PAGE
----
Future-proofing against floods

National Precast Member Waeger Precast has designed and built a new precast bridge to withstand floods at popular weekend getaway in NSW.Every weekend hundreds of tourists head to the Hunter Valley in New South Wales. Located 29 kilometres southwest of Cessnock, the small village of Wollombi is a popular destination, known for its 19th century sandstone buildings and old timber cottages. Meandering through the area is the picturesque Wollombi Brook.

Spanning the Wollombi Brook, 2.5 kilometres north of Wollombi, is Williams Bridge, a 32-metre-long single lane bridge that was constructed in 1978 to replace an older timber bridge, which had been flood damaged.

Its deterioration led to imposition of a five-tonne road limit and a 40-kilometre-per-hour speed restriction. The Cessnock City Council was facing a bill for extensive and ongoing maintenance, or a new bridge. It opted to replace the bridge with a new reinforced concrete structure.

Time of the essence

Hunter Valley-based Waeger Constructions and its precast division Waeger Precast was contracted to demolish the old bridge and design and erect a replacement.

Waeger manufactured all components for the new 30-metre-long and 4.5-metre-wide single lane bridge. That included precast abutments, head stocks and Waeger deck bridging modules.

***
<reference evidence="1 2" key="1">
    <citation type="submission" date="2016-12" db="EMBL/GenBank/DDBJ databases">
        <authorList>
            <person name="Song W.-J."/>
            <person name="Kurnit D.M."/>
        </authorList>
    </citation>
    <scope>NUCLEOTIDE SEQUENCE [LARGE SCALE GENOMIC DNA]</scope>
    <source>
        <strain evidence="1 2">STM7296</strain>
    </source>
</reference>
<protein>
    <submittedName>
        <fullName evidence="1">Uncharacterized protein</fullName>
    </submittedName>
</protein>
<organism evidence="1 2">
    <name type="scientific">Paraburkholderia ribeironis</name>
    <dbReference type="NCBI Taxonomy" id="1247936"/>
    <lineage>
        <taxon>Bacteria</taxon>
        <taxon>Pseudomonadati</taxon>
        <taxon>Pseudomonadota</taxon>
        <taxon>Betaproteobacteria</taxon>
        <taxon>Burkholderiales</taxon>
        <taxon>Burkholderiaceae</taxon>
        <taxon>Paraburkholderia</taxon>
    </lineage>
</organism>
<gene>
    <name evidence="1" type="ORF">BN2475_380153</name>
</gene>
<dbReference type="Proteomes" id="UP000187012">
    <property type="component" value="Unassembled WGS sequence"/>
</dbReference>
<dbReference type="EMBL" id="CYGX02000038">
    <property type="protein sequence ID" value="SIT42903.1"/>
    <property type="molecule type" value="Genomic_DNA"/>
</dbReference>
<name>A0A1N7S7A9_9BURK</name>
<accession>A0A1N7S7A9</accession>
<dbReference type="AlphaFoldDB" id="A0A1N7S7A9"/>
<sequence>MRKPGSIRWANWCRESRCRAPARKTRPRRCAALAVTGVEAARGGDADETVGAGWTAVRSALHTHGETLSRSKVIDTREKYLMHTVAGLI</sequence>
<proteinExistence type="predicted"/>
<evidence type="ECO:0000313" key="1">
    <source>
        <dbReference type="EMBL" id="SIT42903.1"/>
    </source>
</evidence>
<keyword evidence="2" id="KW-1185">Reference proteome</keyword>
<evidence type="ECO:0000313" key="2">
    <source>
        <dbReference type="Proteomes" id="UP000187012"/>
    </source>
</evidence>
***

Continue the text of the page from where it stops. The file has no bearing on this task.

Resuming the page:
Owner Michael Waeger says although the project was straightforward in terms of manufacture, it was not without its challenges.

“The biggest challenge was a four-week road closure, so we had a small window to get everything done. We had to make sure everything was set up and ready to go,” says Mr. Waeger.

Challenging access 

The Williams Bridge location on Paynes Crossing Road was a relatively difficult construction site in terms of access. “There was a wide and deep water hole on the downstream side of the bridge, so we had to build a temporary work platform on the upstream side. It was a matter of coming up with a solution to get this bridge up quickly,” according to Mr. Waeger. The limited space also required a dual crane lift to get the components in place. Mr. Waeger says the challenging access and local road conditions meant crane size had to be restricted.

Open for crossing 

The new Williams Bridge is about a metre higher than its predecessor with the aim to reduce any closure caused by flooding. Construction with precast concrete ensures the bridge is low maintenance, has an open load limit, provides strong flood resistance and has a 100 year lifespan.

Mr. Waeger says the speed and fabrication of the bridge met all expectations. “This project was a good showcase for precast in terms of the short time required to complete the whole bridge and get it reopened for public access.” The bridge reopened in April 2016.

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